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Reading Audre Lorde in the spring.
In "Poetry Is Not a Luxury," Audre Lorde describes poetry as crucial for the survival of Black women.
Poetry allows us access to our deepest feelings, and our ancestral knowledge, Lorde writes. It will enable us to dream and give words to those dreams. Both are necessary for the struggle toward liberation. Both are part of community-based resistance against city and state violence.
To change our world, Lorde encourages readers to live a life revolving around "our own ancient, non-european consciousness of living." We must "cherish our feelings" and "respect those hidden sources of our power from where true knowledge and, therefore, lasting action comes."
Women can connect all of these ideas, and this connection happens through poetry. Poetry allows us to be free of how white supremacy conditions us to think and exist. We dream, our minds uninhibited by physical limitations. In these dreams, led by our unconscious, liberated mind, we have new thoughts, images, and sensations that we try to remember and capture when we wake. Lorde describes how these are foundational to changing the world. We must first dream and imagine ways of surviving and thriving outside the oppressive systems of our physical world—outside the white man's imagination. "Poetry is the way we help give name to the nameless so it can be thought," Lorde writes.
Poetry allows us to be free of how white supremacy conditions us to think and exist.
Lorde is insistent: We do not connect to our feelings and dreams to say we created something new or want to feel unique. We are not starting anew but building upon and returning to work done before us by Black and Indigenous women. We are learning to reject the ways of white, Christian, European men. We are learning to trust the intuitive knowledge and power of ourselves, our communities, and those who came before us.
The white fathers told us: I think, therefore I am. The Black mother within each of us—the poet—whispers in our dreams: I feel, therefore I can be free. Poetry coins the language to express and charter this revolutionary demand, the implementation of that freedom.
"Poetry Is Not a Luxury" is part of Lorde's Sister Outsider. The collection, first published in 1984, features 15 essays and talks Lorde wrote or presented between 1976 and 1984. The collection includes "The Transformation of Silence into Language and Action," "Uses of the Erotic: The Erotic as Power," "Man Child: A Black Lesbian Feminist's Response," and "The Master's Tools Will Never Dismantle the Master's House."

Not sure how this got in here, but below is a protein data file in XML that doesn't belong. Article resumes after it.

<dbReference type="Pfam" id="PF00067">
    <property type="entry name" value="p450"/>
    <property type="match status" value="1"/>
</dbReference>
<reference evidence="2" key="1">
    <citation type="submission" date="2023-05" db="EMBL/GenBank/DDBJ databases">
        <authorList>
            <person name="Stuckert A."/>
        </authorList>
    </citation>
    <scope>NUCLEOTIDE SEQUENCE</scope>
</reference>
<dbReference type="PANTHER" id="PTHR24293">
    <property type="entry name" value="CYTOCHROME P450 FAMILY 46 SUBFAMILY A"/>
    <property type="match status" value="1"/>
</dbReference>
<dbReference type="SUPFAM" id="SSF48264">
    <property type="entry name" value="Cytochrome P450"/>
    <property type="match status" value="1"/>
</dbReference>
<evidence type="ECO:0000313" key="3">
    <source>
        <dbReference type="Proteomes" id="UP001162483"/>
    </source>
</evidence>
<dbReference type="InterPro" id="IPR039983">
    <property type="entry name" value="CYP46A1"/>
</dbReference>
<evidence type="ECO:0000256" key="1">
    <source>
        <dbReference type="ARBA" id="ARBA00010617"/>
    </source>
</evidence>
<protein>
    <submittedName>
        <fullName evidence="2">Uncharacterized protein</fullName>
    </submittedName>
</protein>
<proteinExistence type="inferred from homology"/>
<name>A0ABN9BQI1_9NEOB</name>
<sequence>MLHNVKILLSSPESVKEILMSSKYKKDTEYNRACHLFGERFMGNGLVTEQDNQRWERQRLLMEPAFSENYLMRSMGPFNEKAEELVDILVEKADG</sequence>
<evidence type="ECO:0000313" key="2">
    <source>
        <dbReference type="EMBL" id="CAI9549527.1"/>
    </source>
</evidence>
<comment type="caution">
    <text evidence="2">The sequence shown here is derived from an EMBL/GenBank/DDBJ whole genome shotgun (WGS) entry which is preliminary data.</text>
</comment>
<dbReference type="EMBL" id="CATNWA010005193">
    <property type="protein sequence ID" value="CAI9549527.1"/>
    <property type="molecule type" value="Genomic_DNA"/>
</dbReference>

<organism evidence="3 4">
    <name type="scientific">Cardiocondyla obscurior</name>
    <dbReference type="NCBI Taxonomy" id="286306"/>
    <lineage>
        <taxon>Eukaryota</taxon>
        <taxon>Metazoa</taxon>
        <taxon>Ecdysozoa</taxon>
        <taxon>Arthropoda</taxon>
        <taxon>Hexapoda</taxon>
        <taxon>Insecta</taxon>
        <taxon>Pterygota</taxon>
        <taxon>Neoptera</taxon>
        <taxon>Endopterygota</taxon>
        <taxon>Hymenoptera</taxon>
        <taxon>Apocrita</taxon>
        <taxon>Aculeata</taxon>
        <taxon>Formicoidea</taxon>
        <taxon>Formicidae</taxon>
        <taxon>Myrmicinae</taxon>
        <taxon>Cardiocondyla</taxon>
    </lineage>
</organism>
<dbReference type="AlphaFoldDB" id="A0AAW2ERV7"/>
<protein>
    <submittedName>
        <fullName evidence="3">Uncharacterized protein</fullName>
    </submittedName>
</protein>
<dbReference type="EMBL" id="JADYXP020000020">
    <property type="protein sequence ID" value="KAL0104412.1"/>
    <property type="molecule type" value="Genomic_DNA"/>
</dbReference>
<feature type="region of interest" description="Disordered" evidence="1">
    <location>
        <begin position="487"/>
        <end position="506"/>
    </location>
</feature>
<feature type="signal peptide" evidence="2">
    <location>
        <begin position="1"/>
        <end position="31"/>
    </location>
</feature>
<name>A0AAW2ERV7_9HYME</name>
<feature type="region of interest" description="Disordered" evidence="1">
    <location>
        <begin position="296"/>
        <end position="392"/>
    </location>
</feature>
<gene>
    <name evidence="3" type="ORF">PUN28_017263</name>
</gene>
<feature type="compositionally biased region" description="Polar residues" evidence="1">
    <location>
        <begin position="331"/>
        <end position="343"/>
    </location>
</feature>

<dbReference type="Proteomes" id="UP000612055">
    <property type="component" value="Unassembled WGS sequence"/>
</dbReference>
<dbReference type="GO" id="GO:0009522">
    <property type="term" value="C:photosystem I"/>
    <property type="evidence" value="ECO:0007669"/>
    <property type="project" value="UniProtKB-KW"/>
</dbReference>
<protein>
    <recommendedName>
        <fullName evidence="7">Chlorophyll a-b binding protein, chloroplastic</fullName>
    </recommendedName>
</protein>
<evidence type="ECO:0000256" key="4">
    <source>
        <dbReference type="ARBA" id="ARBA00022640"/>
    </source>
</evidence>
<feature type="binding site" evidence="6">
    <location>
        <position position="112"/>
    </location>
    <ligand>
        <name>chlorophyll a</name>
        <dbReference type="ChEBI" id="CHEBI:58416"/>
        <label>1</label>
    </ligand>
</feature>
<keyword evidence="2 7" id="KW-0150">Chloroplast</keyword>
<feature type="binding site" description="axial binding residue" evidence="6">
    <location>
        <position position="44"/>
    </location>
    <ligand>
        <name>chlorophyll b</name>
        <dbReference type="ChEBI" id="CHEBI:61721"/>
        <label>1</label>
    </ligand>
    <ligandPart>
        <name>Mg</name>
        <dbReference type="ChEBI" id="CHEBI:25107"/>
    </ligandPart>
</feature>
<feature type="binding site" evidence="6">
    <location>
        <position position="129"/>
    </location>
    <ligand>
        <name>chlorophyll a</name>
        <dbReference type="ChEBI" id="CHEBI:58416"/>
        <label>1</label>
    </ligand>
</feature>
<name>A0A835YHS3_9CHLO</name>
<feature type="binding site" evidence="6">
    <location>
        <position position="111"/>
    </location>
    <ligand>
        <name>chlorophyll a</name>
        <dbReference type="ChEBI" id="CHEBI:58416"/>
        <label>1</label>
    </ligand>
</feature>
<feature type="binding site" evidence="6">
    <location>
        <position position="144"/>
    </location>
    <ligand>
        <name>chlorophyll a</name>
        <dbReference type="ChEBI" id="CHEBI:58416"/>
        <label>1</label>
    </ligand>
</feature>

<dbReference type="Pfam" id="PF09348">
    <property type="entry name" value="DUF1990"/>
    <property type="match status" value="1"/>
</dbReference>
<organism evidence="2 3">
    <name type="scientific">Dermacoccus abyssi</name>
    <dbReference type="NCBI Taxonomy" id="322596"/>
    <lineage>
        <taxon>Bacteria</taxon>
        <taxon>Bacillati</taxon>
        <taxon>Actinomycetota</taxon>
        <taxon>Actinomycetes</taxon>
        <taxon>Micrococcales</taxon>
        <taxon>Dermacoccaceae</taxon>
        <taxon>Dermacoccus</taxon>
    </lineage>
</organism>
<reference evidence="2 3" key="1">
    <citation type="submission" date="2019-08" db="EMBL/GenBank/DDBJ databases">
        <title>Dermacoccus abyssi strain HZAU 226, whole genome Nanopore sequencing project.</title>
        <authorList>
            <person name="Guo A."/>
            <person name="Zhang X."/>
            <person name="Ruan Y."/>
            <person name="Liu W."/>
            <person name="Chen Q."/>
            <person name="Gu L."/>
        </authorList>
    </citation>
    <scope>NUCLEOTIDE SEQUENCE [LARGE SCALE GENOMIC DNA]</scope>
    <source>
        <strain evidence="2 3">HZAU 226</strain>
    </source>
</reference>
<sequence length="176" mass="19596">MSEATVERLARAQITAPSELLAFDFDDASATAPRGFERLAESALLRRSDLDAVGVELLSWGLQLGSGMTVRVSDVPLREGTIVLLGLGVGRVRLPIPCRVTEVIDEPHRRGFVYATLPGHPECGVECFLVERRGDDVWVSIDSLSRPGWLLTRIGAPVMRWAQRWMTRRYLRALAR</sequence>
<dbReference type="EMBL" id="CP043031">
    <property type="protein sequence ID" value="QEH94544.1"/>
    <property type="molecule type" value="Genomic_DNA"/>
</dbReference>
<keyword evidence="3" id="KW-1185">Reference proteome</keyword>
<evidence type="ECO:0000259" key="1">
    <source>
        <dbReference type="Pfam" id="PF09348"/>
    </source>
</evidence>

Lorde was queer, a radical womanist born in Harlem in 1934 to Caribbean parents. She was a socialist poet, activist, writer, professor, and philosopher. Her writing and work focused on lesbian identity, anti-blackness, racism, women's anger, and sexism. It includes Zami: A New Spelling of My Name, The Black Unicorn, The First Cities, Cables to Rage, and New York Head Shop and Museum.
Vani, a friend, professor, and fellow writer, invited me to imagine writing outside of genres and rules, encouraging me to evolve creatively and without restrictions and fear of the white gaze. She talks to me often about Lorde's work, citing how the author used prose and poetry.
For the last six months or so, I am reading Sister Outsider and The Black Unicorn. I am reading her words on the erotic slowly and allowing it to shift how I think about power and pleasure and sensations. I read The Black Unicorn several times a month, sometimes three to four poems at once, other times sitting with a verse or two. "A Woman Speaks" is my favorite and the poem I return to the most often. Lorde writes:
my magic is unwritten… /
I am treacherous with old magic /
and the noon's new fury… /
I am /
and not white.
Her poetry speaks to me immediately. It names the power we feel, which many of us are learning to recognize and accept.
When I am most empowered, my most liberated, free of fear and anxiety, I feel magical.
Lorde's "Poetry Is Not a Luxury" prose is also theological. (It's Easter week, so everything goes back to faith, theology, and religion for me this week.)
She wants us to connect to a part of ourselves that we have spent a lifetime repressing. Her work challenges us to understand and connect with sensations, forces, and parts of ourselves, our communities, that feel almost divine. To go beyond our conditioning by hetero-capitalist-white supremacist-misogynistic structures.
I read this essay three times this week, and my analysis and writing on Lorde's work will evolve.
I wanted to highlight the poet and author's work this week and how it informs how I think about and write Bronx Frontlines.
I am also thinking a lot about the power of dreams and the divine and what it means to love and trust ourselves and the people around us, especially as I go through Lorraine Avila's The Making of Yolanda La Bruja, which debuted on April 11.